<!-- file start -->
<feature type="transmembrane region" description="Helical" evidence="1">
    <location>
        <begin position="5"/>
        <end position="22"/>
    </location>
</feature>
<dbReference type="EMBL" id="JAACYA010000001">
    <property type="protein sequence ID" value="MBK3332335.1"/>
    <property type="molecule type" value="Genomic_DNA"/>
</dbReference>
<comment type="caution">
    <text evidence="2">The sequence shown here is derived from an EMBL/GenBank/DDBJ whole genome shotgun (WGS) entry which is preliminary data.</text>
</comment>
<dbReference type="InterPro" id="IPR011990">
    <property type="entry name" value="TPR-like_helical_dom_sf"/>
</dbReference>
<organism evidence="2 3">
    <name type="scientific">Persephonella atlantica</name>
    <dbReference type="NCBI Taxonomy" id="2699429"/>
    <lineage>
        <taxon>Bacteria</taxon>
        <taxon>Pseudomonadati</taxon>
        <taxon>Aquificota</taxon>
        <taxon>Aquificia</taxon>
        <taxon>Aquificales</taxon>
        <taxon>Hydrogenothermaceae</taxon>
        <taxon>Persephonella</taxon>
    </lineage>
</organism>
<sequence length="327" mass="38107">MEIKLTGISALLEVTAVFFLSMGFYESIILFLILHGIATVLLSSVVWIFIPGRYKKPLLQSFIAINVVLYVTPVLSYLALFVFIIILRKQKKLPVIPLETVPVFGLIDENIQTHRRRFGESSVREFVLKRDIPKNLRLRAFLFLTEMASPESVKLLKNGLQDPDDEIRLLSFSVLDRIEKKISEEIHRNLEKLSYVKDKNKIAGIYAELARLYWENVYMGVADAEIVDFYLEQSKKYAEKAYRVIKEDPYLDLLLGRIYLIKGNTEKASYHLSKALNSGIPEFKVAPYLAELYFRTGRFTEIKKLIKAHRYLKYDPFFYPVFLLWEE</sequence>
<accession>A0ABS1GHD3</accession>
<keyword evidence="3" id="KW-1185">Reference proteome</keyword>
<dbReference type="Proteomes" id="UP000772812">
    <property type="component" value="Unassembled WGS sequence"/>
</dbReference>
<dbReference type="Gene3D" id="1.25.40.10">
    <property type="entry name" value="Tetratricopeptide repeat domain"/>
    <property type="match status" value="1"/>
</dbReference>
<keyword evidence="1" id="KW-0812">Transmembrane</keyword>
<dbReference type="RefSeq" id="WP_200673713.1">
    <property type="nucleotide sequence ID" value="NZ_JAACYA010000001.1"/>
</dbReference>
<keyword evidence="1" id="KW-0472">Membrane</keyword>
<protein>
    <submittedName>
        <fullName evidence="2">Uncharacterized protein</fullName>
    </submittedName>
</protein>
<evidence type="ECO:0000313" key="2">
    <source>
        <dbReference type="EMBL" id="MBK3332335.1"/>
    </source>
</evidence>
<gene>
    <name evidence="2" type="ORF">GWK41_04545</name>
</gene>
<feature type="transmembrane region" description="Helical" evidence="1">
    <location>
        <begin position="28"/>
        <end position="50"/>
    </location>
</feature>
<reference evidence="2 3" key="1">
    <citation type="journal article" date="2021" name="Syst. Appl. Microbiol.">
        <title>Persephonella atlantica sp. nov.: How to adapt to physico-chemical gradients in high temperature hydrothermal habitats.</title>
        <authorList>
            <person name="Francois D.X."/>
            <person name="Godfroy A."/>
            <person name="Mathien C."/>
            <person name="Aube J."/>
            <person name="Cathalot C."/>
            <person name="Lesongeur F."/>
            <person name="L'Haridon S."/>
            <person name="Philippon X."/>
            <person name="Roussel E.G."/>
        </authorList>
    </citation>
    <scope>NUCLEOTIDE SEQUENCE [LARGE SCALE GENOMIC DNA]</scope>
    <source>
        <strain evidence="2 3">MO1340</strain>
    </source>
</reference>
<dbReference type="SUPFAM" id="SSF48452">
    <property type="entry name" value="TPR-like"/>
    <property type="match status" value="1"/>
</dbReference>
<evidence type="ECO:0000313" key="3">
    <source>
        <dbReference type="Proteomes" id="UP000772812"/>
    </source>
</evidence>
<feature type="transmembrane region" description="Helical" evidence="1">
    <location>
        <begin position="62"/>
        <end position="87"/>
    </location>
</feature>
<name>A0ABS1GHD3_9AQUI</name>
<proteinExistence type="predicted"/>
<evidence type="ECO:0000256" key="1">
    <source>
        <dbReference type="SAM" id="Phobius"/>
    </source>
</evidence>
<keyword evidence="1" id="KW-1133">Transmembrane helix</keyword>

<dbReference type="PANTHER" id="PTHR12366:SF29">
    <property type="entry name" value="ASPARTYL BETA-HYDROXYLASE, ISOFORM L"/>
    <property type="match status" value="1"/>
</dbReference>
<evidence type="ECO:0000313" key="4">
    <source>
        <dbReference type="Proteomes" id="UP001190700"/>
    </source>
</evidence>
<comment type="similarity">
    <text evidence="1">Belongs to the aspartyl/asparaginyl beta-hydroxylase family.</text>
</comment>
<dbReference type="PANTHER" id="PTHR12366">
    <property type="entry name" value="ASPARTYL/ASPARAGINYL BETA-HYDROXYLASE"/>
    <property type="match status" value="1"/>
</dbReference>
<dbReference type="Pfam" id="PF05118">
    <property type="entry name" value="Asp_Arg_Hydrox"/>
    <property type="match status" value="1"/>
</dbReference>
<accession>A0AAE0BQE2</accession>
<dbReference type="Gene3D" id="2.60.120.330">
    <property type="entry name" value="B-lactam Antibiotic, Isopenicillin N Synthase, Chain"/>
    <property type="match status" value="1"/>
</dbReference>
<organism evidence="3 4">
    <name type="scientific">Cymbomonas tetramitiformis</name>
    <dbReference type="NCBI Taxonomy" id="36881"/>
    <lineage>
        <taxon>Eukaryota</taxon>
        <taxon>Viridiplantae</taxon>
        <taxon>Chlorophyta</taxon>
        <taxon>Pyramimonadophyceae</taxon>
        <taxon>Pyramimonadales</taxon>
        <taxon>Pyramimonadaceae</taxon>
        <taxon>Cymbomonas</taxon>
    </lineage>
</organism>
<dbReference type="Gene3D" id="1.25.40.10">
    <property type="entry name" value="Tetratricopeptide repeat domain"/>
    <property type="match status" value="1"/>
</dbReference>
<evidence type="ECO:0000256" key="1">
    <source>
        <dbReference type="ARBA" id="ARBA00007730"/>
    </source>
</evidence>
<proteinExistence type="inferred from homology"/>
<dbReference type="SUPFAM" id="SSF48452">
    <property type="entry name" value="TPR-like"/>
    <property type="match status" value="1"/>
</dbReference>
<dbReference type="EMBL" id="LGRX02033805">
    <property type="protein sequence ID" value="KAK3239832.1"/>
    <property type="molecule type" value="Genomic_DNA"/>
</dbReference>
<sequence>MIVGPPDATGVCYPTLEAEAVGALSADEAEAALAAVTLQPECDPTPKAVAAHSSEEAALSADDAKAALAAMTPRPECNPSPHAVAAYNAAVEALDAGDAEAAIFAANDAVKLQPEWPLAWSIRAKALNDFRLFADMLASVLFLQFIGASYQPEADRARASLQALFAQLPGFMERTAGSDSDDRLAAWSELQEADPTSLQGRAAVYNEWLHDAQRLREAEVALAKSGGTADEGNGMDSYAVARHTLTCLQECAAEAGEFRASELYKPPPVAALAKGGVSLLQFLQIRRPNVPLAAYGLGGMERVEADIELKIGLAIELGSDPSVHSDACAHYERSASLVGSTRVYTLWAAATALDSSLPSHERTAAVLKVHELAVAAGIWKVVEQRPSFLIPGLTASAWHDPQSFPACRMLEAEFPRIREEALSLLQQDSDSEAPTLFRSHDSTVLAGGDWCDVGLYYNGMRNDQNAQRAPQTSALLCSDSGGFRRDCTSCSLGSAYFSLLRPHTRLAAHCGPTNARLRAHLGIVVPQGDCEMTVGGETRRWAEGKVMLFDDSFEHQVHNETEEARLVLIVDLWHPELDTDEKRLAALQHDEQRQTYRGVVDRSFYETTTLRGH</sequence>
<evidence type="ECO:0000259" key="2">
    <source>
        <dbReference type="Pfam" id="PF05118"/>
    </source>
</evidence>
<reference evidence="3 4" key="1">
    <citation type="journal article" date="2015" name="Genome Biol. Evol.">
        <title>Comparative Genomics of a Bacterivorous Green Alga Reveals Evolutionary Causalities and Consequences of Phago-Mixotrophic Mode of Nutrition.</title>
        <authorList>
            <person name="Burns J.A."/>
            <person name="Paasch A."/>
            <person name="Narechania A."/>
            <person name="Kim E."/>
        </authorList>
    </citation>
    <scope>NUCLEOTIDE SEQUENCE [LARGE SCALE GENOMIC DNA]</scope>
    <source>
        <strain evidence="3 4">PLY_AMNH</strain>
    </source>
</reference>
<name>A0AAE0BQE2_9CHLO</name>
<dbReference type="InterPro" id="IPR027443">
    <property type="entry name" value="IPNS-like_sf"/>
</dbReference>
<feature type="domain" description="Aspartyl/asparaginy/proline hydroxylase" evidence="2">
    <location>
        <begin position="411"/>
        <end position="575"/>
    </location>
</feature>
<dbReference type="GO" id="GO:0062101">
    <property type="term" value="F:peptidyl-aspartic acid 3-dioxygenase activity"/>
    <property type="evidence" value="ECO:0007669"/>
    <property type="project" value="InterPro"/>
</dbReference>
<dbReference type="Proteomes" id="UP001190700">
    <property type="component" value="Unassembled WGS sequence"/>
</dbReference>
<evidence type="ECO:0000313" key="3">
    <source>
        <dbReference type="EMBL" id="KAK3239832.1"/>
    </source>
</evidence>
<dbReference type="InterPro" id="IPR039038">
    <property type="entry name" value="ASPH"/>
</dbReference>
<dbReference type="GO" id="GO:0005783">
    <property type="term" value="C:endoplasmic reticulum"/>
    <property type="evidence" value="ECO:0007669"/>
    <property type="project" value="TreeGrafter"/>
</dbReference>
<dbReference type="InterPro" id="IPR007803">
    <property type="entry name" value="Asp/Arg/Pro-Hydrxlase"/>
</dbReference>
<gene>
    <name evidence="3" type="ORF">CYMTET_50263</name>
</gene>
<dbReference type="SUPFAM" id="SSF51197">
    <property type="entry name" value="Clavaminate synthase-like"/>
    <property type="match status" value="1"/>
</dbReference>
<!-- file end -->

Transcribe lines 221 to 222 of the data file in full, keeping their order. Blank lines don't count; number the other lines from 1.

<dbReference type="SUPFAM" id="SSF51197">
    <property type="entry name" value="Clavaminate synthase-like"/>